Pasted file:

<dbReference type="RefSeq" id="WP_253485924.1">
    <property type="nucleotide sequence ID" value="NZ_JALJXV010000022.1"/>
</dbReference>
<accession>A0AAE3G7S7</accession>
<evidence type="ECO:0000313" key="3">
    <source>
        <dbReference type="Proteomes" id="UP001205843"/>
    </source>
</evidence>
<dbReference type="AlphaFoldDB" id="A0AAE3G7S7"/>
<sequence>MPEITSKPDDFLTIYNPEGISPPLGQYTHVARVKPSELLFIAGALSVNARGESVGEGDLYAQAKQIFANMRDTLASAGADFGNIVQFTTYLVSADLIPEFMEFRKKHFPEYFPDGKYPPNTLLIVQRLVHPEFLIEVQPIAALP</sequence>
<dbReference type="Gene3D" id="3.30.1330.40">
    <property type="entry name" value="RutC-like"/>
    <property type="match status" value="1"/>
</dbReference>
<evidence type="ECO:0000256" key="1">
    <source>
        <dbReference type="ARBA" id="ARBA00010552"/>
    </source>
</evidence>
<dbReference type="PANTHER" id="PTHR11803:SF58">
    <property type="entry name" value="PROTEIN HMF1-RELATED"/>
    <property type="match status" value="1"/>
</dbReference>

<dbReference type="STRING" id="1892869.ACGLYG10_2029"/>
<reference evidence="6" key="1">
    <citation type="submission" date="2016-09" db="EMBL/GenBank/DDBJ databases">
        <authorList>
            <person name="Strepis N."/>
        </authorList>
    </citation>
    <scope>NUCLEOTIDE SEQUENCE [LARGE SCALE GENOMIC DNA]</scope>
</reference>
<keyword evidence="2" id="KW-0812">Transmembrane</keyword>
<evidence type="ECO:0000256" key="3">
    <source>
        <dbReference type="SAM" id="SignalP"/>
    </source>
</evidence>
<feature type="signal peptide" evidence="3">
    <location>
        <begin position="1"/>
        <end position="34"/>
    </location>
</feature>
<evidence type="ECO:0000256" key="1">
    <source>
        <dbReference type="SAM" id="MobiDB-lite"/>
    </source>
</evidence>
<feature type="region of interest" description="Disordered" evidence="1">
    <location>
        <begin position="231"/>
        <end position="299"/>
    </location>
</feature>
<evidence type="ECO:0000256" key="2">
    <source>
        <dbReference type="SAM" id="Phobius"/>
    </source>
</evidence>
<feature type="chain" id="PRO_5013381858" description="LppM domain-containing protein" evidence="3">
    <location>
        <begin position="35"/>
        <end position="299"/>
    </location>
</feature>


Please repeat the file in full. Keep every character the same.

<dbReference type="RefSeq" id="WP_253485924.1">
    <property type="nucleotide sequence ID" value="NZ_JALJXV010000022.1"/>
</dbReference>
<accession>A0AAE3G7S7</accession>
<evidence type="ECO:0000313" key="3">
    <source>
        <dbReference type="Proteomes" id="UP001205843"/>
    </source>
</evidence>
<dbReference type="AlphaFoldDB" id="A0AAE3G7S7"/>
<sequence>MPEITSKPDDFLTIYNPEGISPPLGQYTHVARVKPSELLFIAGALSVNARGESVGEGDLYAQAKQIFANMRDTLASAGADFGNIVQFTTYLVSADLIPEFMEFRKKHFPEYFPDGKYPPNTLLIVQRLVHPEFLIEVQPIAALP</sequence>
<dbReference type="Gene3D" id="3.30.1330.40">
    <property type="entry name" value="RutC-like"/>
    <property type="match status" value="1"/>
</dbReference>
<evidence type="ECO:0000256" key="1">
    <source>
        <dbReference type="ARBA" id="ARBA00010552"/>
    </source>
</evidence>
<dbReference type="PANTHER" id="PTHR11803:SF58">
    <property type="entry name" value="PROTEIN HMF1-RELATED"/>
    <property type="match status" value="1"/>
</dbReference>

<dbReference type="STRING" id="1892869.ACGLYG10_2029"/>
<reference evidence="6" key="1">
    <citation type="submission" date="2016-09" db="EMBL/GenBank/DDBJ databases">
        <authorList>
            <person name="Strepis N."/>
        </authorList>
    </citation>
    <scope>NUCLEOTIDE SEQUENCE [LARGE SCALE GENOMIC DNA]</scope>
</reference>
<keyword evidence="2" id="KW-0812">Transmembrane</keyword>
<evidence type="ECO:0000256" key="3">
    <source>
        <dbReference type="SAM" id="SignalP"/>
    </source>
</evidence>
<feature type="signal peptide" evidence="3">
    <location>
        <begin position="1"/>
        <end position="34"/>
    </location>
</feature>
<evidence type="ECO:0000256" key="1">
    <source>
        <dbReference type="SAM" id="MobiDB-lite"/>
    </source>
</evidence>
<feature type="region of interest" description="Disordered" evidence="1">
    <location>
        <begin position="231"/>
        <end position="299"/>
    </location>
</feature>
<evidence type="ECO:0000256" key="2">
    <source>
        <dbReference type="SAM" id="Phobius"/>
    </source>
</evidence>
<feature type="chain" id="PRO_5013381858" description="LppM domain-containing protein" evidence="3">
    <location>
        <begin position="35"/>
        <end position="299"/>
    </location>
</feature>